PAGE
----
It was not until Everything is Copy that I felt I had a complete sense of her. The documentary reminded me of her sensibility, and how badly I want to be her. She was a writer, she was funny, she chased adventure, she had an interesting life, she herself was interesting, she was an adult in New York.

I never realized until the documentary how much the subject matter of films like When Harry Met Sally and You’ve Got Mail was a departure from her journalism of the 1970s. I loved hearing David Remnick explain how Nora and the “wised-up, New York comic seriousness” of her Esquire pieces taught him, as a teenager in New Jersey, about feminism. I loved watching Meg Ryan remember her fondly. And even though their marriage didn’t end well, I loved learning about how she met and fell in love with Carl Bernstein.

There are lines I want to remember, yes, in the context of Nora Ephron, but also just as generally great writing advice, or as ideals I want to aspire to as a writer and a New Yorker:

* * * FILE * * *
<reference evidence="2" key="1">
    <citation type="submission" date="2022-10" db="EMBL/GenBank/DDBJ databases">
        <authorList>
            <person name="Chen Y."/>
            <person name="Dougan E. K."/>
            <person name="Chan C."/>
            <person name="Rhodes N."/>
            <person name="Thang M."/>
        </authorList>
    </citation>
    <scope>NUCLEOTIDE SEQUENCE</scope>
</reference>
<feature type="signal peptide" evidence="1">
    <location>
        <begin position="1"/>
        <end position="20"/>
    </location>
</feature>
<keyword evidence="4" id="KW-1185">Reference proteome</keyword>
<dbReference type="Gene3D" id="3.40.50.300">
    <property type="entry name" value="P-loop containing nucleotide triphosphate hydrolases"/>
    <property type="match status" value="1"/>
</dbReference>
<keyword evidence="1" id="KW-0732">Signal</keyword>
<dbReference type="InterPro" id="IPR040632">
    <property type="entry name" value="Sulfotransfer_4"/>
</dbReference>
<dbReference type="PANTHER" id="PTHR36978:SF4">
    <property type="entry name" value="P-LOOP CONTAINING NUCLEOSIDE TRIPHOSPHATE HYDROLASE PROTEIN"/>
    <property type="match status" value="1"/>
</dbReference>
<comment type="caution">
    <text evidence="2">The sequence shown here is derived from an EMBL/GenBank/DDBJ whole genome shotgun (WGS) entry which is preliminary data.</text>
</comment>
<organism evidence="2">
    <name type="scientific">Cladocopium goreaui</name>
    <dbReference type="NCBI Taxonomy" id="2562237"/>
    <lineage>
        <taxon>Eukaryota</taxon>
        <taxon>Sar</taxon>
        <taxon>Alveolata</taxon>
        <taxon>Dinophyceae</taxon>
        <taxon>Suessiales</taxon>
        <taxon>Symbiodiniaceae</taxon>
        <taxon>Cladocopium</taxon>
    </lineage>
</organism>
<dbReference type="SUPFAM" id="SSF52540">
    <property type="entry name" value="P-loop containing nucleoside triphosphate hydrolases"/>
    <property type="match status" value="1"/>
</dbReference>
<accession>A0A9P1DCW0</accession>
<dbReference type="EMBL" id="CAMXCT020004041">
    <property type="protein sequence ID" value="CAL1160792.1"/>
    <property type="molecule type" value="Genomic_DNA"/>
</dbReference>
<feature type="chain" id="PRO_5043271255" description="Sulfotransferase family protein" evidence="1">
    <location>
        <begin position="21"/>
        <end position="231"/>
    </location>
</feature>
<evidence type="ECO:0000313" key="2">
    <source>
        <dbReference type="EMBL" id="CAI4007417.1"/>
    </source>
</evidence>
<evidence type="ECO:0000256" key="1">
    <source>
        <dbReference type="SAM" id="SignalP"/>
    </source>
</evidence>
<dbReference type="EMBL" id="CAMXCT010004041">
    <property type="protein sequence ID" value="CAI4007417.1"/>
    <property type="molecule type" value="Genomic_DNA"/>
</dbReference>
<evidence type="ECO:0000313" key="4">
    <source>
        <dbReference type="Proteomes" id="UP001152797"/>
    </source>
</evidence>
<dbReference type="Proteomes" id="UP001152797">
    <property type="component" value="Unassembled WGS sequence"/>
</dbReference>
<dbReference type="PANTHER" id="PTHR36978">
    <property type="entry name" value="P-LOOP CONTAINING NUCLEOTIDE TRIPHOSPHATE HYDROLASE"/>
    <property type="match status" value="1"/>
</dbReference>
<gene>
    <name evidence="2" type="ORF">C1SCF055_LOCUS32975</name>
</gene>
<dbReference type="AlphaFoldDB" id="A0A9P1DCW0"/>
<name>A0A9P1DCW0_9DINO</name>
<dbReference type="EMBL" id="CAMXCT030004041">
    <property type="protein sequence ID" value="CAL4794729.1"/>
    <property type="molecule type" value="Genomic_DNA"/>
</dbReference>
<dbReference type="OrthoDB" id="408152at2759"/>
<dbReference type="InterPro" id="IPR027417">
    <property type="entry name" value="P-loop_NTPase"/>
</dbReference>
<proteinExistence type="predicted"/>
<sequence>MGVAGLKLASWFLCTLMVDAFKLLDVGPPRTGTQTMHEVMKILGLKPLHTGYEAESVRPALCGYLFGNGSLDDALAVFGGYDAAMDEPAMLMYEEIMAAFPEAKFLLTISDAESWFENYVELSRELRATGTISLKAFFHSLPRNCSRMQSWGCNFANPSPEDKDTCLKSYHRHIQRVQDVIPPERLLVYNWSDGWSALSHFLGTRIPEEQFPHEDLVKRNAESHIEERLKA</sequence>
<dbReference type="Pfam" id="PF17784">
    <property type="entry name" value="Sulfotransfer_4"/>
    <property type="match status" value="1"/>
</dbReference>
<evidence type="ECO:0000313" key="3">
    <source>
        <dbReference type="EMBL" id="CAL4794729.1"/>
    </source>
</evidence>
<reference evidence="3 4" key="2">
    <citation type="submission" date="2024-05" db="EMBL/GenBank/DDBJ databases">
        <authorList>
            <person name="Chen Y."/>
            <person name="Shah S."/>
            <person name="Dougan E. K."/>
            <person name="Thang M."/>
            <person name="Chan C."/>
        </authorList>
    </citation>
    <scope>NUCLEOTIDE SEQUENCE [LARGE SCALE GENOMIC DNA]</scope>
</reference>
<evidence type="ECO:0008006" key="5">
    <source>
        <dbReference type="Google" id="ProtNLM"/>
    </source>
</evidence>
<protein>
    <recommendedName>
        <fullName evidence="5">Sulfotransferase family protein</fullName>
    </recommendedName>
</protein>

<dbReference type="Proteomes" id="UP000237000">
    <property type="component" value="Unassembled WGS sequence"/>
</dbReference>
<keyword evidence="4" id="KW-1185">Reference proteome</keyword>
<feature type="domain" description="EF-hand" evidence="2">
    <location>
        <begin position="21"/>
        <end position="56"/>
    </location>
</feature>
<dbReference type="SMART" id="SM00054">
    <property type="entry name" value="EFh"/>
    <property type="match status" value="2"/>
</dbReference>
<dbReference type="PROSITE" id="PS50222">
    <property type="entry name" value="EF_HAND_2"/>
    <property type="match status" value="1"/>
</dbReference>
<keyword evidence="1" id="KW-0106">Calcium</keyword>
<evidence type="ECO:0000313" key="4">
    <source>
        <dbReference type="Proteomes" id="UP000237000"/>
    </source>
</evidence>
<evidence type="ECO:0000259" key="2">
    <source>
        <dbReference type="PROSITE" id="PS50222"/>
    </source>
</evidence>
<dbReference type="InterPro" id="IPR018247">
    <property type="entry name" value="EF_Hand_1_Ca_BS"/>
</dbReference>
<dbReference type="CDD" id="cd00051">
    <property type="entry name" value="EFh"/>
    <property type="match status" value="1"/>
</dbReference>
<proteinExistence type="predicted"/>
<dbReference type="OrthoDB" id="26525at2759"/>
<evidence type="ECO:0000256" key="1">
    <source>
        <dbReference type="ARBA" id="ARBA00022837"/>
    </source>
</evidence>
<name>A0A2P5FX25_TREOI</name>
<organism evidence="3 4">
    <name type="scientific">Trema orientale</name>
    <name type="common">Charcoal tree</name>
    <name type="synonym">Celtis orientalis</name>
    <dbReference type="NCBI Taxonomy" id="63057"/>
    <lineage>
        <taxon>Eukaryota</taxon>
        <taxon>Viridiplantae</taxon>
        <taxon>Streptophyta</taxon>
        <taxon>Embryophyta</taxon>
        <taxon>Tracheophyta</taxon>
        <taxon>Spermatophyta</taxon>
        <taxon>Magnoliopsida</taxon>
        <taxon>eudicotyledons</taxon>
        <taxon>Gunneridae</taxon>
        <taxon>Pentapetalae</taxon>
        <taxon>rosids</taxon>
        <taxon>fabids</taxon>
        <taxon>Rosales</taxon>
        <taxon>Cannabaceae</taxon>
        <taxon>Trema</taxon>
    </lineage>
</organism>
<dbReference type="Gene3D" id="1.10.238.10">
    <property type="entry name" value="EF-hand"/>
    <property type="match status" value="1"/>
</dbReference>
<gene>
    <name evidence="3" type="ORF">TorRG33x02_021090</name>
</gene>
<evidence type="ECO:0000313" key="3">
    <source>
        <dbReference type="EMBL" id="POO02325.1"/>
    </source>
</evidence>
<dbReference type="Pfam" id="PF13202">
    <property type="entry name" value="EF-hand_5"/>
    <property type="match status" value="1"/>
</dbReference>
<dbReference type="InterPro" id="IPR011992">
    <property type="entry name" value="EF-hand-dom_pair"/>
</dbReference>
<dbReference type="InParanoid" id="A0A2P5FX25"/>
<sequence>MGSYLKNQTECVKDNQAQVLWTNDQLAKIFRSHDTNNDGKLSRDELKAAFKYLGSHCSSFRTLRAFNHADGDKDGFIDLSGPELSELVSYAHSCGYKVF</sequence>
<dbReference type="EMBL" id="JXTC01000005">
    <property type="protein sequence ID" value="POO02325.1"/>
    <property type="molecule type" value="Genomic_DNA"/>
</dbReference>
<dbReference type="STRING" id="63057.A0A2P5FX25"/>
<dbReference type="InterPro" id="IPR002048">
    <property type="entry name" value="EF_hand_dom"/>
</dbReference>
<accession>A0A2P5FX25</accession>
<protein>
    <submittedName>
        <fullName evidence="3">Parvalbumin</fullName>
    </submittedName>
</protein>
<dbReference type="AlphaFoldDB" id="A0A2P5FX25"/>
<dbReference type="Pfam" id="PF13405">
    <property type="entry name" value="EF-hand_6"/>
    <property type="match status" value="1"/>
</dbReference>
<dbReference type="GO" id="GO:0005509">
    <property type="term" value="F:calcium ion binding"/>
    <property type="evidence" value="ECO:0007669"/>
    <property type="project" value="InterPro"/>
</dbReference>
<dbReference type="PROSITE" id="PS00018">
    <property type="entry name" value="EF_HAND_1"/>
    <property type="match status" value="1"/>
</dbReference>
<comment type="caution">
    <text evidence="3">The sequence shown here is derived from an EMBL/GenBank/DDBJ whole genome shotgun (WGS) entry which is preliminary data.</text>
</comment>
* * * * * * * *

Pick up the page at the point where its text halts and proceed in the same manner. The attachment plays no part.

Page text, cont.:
Nora saying, “writers are cannibals,” always stealing from their friends’ and families’ lives and experiences.

Mike Nichols on Nora writing Heartburn following her divorce from Bernstein: “She wrote it funny, and in writing it funny, she won.”

And this is not so much advice but rather a line a want to steal: Nora calling Julie Nixon “a chocolate-covered spider.”

Other items on my mind:

Marc Maron celebrated 700 episodes of his tremendous WTF podcast last month with what he deemed a two-part episode, but was really two full-length WTF interviews, one with Julia Louis-Dreyfus, and the other with Louis C.K. I picked more specific takeaways out of the JLD episode, but listening to Maron and Louis C.K. talk about comedy and life is a treat, too. Both episodes were masterclasses about how TV and the entertainment industry operate.